While engaged in Afghanistan, we have observed the wide mistreatment of women and many are calling for the resolution of this problem. While we are all sympathetic to the individuals that we have learned about through the news media, before taking any policy action, we need to take a broader view.
In the relatively enlightened United States, women have had the right to vote for less than a century and a mere 50 years ago, the only professional opportunities open to women were nursing and teaching. Even then, these were low paying jobs.
In the isolated Third World countries, not exposed to the dramatic changes that have occurred in the West, where ignorance, illiteracy and superstition have been the norm for centuries or more, it is a safe bet that most of the men abuse most of the women.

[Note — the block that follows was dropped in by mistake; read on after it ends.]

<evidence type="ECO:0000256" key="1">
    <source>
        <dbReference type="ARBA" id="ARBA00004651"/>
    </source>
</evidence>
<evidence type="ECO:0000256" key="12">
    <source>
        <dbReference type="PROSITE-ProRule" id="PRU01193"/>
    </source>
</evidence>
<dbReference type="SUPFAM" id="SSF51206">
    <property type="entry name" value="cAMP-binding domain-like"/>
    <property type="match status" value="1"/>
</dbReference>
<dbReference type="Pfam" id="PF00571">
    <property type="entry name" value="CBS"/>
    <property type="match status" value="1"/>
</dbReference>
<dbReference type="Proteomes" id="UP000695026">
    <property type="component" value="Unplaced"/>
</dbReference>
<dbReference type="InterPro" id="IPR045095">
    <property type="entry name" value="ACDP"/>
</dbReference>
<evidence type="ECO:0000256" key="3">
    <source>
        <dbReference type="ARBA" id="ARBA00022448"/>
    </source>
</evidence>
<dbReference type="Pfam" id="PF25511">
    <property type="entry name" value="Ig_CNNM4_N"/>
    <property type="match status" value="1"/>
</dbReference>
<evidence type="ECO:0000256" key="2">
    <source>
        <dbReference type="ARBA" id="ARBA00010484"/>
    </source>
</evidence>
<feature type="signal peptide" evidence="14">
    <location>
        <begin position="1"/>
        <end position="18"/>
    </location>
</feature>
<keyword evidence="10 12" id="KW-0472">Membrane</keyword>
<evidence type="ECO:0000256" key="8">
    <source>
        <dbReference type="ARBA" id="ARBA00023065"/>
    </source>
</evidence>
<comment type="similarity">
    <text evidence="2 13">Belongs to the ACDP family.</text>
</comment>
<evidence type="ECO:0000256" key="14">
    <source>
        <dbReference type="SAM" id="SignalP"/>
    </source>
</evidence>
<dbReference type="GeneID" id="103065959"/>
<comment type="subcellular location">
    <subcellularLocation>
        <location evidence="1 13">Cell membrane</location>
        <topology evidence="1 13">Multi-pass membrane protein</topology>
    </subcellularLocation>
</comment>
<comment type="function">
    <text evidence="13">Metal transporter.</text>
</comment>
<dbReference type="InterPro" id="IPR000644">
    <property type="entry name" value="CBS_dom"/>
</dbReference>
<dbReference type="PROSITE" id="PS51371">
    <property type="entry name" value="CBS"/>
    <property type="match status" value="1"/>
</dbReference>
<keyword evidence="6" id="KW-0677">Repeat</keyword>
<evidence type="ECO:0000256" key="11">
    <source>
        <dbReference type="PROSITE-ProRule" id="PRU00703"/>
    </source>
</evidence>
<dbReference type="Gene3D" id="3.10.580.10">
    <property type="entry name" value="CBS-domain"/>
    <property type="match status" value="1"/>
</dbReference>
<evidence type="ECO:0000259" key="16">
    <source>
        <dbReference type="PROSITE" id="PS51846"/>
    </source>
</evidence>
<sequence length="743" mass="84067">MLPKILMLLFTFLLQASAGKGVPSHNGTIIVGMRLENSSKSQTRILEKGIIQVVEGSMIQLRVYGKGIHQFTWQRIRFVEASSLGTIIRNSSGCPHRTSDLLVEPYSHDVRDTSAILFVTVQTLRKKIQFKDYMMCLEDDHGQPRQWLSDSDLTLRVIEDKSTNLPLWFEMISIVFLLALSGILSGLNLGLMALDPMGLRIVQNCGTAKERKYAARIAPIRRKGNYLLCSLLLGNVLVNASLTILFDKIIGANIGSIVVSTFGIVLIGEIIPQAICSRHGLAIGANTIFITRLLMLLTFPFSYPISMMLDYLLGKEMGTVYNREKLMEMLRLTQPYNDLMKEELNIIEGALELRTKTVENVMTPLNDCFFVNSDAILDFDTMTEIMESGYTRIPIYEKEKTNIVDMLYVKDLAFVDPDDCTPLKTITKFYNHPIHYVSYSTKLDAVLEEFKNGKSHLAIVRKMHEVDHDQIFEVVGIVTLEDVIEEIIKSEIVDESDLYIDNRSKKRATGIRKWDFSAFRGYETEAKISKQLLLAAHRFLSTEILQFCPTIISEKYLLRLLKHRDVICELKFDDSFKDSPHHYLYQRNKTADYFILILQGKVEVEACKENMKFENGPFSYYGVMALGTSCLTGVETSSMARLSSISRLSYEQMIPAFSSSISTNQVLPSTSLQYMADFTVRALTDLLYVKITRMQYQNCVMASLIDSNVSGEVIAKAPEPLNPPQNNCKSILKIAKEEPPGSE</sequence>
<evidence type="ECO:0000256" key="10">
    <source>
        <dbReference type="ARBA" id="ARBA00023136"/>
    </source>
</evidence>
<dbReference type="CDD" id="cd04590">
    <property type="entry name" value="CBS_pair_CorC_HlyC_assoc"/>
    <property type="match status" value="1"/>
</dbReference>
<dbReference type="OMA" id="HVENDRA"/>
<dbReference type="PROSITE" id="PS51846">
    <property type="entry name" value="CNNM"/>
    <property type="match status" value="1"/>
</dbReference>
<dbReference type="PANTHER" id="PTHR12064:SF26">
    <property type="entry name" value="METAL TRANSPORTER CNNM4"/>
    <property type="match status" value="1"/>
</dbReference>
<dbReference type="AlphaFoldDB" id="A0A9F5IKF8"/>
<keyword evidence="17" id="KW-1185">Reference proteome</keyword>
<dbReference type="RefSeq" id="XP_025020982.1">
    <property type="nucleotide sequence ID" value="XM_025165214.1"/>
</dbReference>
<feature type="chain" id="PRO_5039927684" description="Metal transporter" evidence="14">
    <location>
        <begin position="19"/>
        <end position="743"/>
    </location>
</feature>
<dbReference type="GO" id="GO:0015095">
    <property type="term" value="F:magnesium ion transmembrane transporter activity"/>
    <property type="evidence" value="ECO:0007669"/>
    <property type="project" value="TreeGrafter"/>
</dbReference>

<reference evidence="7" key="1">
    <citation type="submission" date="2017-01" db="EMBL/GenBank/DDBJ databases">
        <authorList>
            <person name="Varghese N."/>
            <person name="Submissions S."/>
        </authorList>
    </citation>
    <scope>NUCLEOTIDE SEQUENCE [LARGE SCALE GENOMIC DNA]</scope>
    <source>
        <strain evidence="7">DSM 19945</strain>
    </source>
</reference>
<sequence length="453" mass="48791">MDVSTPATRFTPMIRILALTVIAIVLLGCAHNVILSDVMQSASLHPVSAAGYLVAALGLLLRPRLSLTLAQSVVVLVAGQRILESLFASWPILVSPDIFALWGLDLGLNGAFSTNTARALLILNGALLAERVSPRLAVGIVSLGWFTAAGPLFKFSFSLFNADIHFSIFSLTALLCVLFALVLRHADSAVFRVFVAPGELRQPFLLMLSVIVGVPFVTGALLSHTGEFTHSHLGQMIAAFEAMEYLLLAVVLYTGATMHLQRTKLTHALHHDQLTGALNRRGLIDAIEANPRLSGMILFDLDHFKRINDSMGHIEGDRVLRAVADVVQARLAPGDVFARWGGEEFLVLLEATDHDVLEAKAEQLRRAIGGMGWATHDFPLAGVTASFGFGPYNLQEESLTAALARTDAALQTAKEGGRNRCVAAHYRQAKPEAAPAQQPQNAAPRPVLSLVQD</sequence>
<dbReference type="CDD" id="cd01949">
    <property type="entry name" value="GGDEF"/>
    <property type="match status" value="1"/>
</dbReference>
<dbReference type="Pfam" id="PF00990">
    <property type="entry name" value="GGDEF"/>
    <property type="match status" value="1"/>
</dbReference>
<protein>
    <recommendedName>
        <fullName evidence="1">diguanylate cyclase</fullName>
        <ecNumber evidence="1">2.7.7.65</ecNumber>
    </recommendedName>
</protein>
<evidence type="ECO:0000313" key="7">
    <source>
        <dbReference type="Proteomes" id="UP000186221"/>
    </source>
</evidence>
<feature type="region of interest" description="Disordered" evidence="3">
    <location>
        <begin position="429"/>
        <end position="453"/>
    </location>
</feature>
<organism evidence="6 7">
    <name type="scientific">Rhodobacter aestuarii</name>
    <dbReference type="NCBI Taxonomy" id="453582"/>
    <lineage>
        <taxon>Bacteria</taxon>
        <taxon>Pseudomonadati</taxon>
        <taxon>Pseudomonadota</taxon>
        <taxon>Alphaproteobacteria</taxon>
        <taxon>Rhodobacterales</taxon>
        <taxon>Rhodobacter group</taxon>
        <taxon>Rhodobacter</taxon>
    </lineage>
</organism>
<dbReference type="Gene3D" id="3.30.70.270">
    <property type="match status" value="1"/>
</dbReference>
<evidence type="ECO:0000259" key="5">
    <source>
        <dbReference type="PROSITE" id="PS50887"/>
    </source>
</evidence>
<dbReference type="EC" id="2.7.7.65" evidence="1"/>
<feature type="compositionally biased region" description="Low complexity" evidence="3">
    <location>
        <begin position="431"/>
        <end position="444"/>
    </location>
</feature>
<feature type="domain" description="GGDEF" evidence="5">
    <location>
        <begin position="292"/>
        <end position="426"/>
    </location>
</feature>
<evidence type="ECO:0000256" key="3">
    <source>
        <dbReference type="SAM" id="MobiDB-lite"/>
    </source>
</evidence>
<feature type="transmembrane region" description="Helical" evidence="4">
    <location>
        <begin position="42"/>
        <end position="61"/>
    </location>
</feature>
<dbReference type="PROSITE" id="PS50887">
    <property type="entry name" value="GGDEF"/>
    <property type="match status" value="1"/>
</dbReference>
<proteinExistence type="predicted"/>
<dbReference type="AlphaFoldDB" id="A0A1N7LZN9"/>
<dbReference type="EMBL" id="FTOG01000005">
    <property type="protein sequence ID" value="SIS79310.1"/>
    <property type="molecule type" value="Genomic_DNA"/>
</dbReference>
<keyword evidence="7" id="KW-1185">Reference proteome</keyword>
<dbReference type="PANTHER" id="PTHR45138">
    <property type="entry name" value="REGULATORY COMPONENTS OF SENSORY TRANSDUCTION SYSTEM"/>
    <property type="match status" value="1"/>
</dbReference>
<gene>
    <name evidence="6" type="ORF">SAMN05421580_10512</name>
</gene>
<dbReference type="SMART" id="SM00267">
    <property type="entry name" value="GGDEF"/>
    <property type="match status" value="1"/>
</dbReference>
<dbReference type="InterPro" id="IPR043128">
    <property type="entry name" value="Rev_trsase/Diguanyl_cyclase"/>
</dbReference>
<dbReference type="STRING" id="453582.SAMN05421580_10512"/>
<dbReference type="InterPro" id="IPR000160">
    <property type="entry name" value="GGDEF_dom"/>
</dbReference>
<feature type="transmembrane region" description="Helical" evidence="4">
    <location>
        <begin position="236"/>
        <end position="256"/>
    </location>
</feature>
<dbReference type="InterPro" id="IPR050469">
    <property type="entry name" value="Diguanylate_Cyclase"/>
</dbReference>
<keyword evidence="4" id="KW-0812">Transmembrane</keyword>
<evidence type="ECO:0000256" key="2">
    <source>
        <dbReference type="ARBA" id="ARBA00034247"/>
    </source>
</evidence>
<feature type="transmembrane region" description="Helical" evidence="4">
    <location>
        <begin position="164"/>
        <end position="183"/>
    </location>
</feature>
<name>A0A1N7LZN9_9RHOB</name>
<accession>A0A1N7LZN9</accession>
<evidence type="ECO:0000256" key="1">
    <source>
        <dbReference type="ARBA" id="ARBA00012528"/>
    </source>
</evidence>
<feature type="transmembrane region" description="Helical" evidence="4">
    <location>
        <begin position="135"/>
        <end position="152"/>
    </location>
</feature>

Third World abuse of women is a major cultural problem and, to fix it, we will need to take on most of the males in most of the Third World. The Third World easily has two-thirds of the world’s population and the United States has only about four percent. If this ratio is not challenging enough, consider that, at this time, the country is entirely inwardly focused on its economy.
The obvious conclusion is that this is not a problem that can be fixed in any conceivable timeframe. At best, only a few small steps can be taken in a few places.
In my next entry, I will examine the ‘cultural problem’ and what would need to be done to change it.